1. FDA (2016) Data Integrity and Compliance With CGMP, Draft Guidance for Industry, April 2016, U.S. Department of Health and Human Services, Food and Drug Administration, Washington

2. MHRA (2015) MHRA GMP Data Integrity Definitions and Guidance for Industry March 2015, Medicines Healthcare products and Regulatory Agency, London, UK

3. Sandle, T. (2016) Data Integrity Considerations for the Pharmaceutical Microbiology Laboratory, Journal of GXP Compliance, 20 (6): 1-12

4. Tidswell, E. C. and Sandle, T. (2017) Microbiological Test Data – Assuring Data Integrity, PDA Journal of Pharmaceutical Science and Technology, doi:10.5731/pdajpst.2017.008151

Overview of a CAPA program

Overview of a CAPA program


Our objective is to identify problems in a timely manner, to correct them and to prevent their re-occurrence. As a corollary to this, we want to foresee potential issues and ward them off before they become real. The ultimate goal is for the laboratory operation to become self-correcting.

To be successful, management has put into place a corrective-and-preventative actions (CAPA) system. Any CAPA system must work effectively and its “effectiveness” must be measured. It must also work efficiently. The CAPA program itself should not become a problem. The yoke of the CAPA program should be light and easy to bear.

Management Commitment to Quality

Commercial off-the-shelf software is available to facilitate the administration of the CAPA program and is designed around many of the common industry needs.2 Such software programs help one to log and track CAPAs, responsible persons, effectiveness checks, completion dates, etc. and have many desirable attributes. The essential ingredients for implementing an effective CAPA program are, however, not the tools used. Rather, they are (1) knowing what you want the CAPA program to do and (2) having an environment (quality culture) in which to install the program that will support and promote it and allow it to change. This is what we mean by “Management’s Commitment to Quality”. In this way, the CAPA program is no different from any other quality system in place at the compliant facility.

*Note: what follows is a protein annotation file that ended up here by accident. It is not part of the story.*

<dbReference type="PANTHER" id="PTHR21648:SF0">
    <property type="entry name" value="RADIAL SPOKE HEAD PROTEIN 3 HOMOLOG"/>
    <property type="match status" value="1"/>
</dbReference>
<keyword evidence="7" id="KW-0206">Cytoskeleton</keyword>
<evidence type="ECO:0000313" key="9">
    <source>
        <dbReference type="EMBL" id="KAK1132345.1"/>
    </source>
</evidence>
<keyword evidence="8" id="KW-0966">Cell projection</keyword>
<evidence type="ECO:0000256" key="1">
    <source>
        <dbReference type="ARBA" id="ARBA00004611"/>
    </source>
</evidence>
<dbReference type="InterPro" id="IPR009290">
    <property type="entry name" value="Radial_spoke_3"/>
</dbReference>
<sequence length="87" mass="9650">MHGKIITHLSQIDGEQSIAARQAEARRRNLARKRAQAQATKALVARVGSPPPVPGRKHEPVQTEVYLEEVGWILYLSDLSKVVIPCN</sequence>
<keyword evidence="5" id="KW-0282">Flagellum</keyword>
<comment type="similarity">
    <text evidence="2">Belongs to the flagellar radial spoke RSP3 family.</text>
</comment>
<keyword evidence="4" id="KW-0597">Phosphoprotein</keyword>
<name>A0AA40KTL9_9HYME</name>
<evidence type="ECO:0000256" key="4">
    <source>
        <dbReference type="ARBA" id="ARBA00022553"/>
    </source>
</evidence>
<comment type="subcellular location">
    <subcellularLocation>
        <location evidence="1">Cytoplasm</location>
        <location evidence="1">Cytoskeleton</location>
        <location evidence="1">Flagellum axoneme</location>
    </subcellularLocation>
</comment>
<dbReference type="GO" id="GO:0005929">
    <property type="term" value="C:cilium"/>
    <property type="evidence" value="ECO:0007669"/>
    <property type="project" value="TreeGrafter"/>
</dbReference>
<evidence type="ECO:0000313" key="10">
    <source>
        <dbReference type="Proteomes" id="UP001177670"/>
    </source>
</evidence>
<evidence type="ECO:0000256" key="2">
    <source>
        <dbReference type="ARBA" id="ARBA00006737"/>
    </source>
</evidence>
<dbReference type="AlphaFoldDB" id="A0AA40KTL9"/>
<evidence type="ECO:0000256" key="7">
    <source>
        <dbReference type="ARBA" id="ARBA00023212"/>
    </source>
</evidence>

Management puts the process into place, funds it, oversees, and tends to it. It is important to note that it is Management’s commitment and not the Quality Assurance group’s commitment we are talking about. Management has the resources, vision, and a vested interest and puts a Quality Assurance group into place as one, albeit important, “cog in the wheel”

Roles and Responsibilities

Understanding “who is responsible for what” in the CAPA program is critical and our approach is simple: Management has the resources and sets the goals and therefore must drive the CAPA program. To do this, in part, Management puts a Quality Assurance program in place. Quality Assurance performs audits, finds problems, and reports them to Management. Management must “own” the problems as well as their solutions. It is not the job of the QA group to “fix” the problems (although they may make suggestions), since to do so would create a conflict of interest much like the fox guarding the chicken coop. Rather, an independent QA group plus a strong and actively-engaged Management work together to bring about the desired improvements.

Management and QA work together to approve the written procedures (SOPs) to be followed in the conduct of the CAPA program, including how the program is to be audited, how CAPA data are to be shared across the company, how CAPAs are to be reported to Management, approved, and ultimately “closed” and so on.

To effectively implement the CAPA program, everyone must “buy-in.” For each corrective and preventative action (CAPA), Management identifies the “responsible” person or persons who will work to close-out the CAPA. Such individuals typically report to Management, have an intimate knowledge of the problem that has been cited for CAPA (they may in fact have caused it) and can significantly contribute to its solution. In the “no-fault” culture we promote, we are not looking to blame. The responsible person plays a key role in helping to determine the root cause and will take actions to ensure improvement. They do not do this alone.

Another prominent role is that of CAPA coordinator. This role is two-fold: (1) to coordinate the activities required to ultimately close-out (finalize) the CAPA; and (2) to help manage and improve the CAPA program. The position is noted on the organizational chart, has an associated job description, and is tied to specific job training that is documented in the employees’ training binder. The task is shared by two individuals: One from the lab side (typically at the group leader level) and the other from the QA side (typically an experienced auditor).

The CAPA coordinators conduct regularly scheduled meetings (called CAPA meetings) where they invite responsible persons to enter into a brainstorming session in order to determine root causes and corrective and preventative actions. Present also is an experienced QA auditor, who determines an “effectiveness check” on the CAPA, communicates this to the group, and ensures that such checks are done according to schedule.